Seniors encouraged to get up-to-date on their shots, vaccinations
August is National Immunization Awareness Month, and it’s a good time to make sure that you and your family members are up-to-date on important vaccines. Even healthy adults can become sick and pass illnesses on to others.
Being up-to-date with shots is especially important for older adults and those with chronic health conditions such as asthma, Chronic Obstructive Pulmonary Disease (COPD), diabetes, and heart disease. All shot records for children under age 18 must be put into the state Immunization Information System (NYSIIS). Adults can also request that shot records be entered into NYSIIS. The system helps to make sure that you get vaccines on time and to prevent over vaccination.
Tetanus/Whooping Cough (Td or Tdap):
Every adult should get the Tdap vaccine once if they did not receive it as an adolescent. This helps to protect against pertussis (whooping cough) and tetanus. Check with your doctor to see if you are up to date on this shot. This is especially important if you have young grandchildren. They are more prone to getting whooping cough. A person should then get a Td (tetanus, diphtheria) booster shot every 10 years.
Shingles Vaccine (Zostavax):
Did you know that one out of every three people will get shingles in their lifetime? If you have had Chicken Pox, you are at risk for developing shingles. Shingles is a painful rash that develops on one side of the face or body, often leading to weeks of severe pain and eye complications,
Shingles is most common in people over age 60. Shingles Vaccine (Zostavax) can reduce your risk of developing shingles by half. The vaccine is recommended for people age 60-years and older. The vaccine is also approved for those 50-years and older with certain medical conditions. Talk with your doctor about whether you should be vaccinated against shingles. Since you can get shingles more than once, it is recommended to get the vaccine, even if you have previously had shingles to prevent future outbreaks.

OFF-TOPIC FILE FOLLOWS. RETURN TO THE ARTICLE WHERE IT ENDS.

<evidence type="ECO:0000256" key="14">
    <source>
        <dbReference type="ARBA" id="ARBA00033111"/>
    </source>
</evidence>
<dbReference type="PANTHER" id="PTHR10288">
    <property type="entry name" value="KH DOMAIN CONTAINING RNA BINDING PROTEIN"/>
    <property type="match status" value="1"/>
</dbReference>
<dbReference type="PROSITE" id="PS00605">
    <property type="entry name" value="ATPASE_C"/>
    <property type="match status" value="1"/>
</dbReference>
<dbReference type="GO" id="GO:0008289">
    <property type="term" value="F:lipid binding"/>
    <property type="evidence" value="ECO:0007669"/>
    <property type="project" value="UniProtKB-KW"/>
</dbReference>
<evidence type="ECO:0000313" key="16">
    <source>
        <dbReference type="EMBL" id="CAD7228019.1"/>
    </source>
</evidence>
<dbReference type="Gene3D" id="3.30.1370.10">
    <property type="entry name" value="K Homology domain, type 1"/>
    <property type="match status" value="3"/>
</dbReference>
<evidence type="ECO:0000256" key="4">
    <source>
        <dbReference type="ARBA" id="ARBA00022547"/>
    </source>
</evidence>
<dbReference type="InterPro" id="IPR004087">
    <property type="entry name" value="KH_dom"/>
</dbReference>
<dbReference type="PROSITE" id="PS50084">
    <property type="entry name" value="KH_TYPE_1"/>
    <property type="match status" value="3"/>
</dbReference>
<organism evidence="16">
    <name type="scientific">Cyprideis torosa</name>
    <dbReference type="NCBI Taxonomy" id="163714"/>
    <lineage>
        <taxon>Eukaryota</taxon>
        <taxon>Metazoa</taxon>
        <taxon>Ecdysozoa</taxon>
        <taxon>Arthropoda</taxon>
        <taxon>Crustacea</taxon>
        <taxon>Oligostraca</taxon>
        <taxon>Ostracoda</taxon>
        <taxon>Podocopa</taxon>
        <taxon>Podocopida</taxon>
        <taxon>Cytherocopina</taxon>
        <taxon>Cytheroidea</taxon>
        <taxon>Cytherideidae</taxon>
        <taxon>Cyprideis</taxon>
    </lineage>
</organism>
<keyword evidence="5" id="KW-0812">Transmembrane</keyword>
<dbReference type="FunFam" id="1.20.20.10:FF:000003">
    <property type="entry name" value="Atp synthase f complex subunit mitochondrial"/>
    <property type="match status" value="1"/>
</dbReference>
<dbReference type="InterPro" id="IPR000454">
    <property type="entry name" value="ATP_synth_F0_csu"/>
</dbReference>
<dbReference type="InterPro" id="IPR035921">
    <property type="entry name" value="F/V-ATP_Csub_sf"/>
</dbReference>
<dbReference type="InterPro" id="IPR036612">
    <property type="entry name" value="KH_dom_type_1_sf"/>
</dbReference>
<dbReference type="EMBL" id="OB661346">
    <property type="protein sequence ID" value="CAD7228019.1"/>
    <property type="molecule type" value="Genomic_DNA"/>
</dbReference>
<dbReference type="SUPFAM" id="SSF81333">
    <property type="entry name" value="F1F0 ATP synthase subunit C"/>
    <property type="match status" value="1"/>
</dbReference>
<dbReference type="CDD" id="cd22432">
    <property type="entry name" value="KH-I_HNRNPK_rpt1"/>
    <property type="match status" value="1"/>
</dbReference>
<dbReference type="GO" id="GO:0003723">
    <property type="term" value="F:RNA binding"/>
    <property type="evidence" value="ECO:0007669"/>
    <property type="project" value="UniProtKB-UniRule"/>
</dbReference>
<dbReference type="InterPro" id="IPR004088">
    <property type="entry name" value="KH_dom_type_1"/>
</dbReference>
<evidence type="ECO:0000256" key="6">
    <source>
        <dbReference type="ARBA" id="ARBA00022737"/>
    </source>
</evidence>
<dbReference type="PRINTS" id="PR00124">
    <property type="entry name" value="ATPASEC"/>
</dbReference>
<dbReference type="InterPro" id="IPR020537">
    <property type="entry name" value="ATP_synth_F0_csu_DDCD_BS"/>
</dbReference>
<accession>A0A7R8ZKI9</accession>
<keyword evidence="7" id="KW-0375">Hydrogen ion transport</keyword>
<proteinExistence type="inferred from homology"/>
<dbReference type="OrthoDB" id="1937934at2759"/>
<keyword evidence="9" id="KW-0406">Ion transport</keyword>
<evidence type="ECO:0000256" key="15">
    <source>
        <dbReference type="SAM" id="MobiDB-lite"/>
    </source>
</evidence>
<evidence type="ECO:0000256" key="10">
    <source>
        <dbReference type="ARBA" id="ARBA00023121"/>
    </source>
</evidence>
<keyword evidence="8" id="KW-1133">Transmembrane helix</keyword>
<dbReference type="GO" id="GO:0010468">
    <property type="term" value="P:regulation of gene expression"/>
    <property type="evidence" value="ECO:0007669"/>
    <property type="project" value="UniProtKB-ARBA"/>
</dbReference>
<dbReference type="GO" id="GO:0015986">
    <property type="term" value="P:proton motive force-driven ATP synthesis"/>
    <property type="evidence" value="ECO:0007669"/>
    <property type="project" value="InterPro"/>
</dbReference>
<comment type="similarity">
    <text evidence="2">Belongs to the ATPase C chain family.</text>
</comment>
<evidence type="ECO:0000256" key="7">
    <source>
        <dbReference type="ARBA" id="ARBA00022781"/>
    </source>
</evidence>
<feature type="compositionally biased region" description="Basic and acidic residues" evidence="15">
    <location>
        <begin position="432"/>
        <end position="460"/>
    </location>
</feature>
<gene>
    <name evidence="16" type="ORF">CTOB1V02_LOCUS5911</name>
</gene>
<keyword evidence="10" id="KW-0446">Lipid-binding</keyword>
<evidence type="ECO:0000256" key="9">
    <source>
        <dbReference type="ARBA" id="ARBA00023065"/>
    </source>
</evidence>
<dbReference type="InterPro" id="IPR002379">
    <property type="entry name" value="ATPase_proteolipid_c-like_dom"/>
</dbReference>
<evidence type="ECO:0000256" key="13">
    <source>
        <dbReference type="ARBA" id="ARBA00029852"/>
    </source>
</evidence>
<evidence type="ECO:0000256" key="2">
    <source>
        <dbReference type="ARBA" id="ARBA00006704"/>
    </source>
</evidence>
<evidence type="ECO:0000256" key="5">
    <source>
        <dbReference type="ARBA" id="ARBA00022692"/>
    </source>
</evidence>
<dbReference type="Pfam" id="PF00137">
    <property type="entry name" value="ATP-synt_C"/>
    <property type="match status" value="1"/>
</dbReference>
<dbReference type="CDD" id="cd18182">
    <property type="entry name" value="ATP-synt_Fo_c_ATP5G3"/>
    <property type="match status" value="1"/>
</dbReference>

Pneumonia (Prevnar 13; Pneumovax 23):
Pneumonia is another potentially serious illness. Serious pneumonia infections can often be prevented by getting vaccinated. There are two different pneumonia vaccines: Prevnar 13 and Pneumovax 23. Adults age 65 and older should receive both of these. The number after the name indicates that the vaccine helps to protect against 13 (Prevnar 13), and 23 (Pnemovax 23) — different forms of pneumonia. The Advisory Committee on Immunization Practices (ACIP) recommends:
• If you have never received a Pneumonia vaccine it is recommended that you receive Prevnar 13 at age 65 then wait 6-12 months. After the wait, receive Pneumovax 23. If you have already received Pneumovax 23 shot at age 65, wait one year and then receive Prevnar 13.
If you received a Pneumovax 23 before turning 65 (this is recommended for people with a chronic illness or those who smoke cigarettes), you can receive Prevnar13 when you turn 65, wait at least six months to one year, and then receive Pneumovax 23 for better protection.
Believe it or not, we are getting closer to the 2017-18 flu season. The CDC recommends that everyone 6 months of age and older should get a seasonal flu vaccine. This not only helps to protect you, but others who cannot get vaccinated as well, such as young children under 6 months of age. There are several forms of the flu vaccine:
Inactivated flu shot: This contains a safe level of inactivated (dead) virus. This is available for anyone 6 months of age and older;
High dose flu shot: Similar to the traditional flu shot, but it contains 4 times more antigens than the regular flu vaccine. This is specifically for people 65 years and older;
FluBlok: This flu shot is available in some doctor’s offices for people who have a severe allergy to eggs. It is always best to talk with your doctor if you are unsure whether you should receive a certain vaccine or not.
Your doctor can let you know which vaccines you have already received and which ones you may need.
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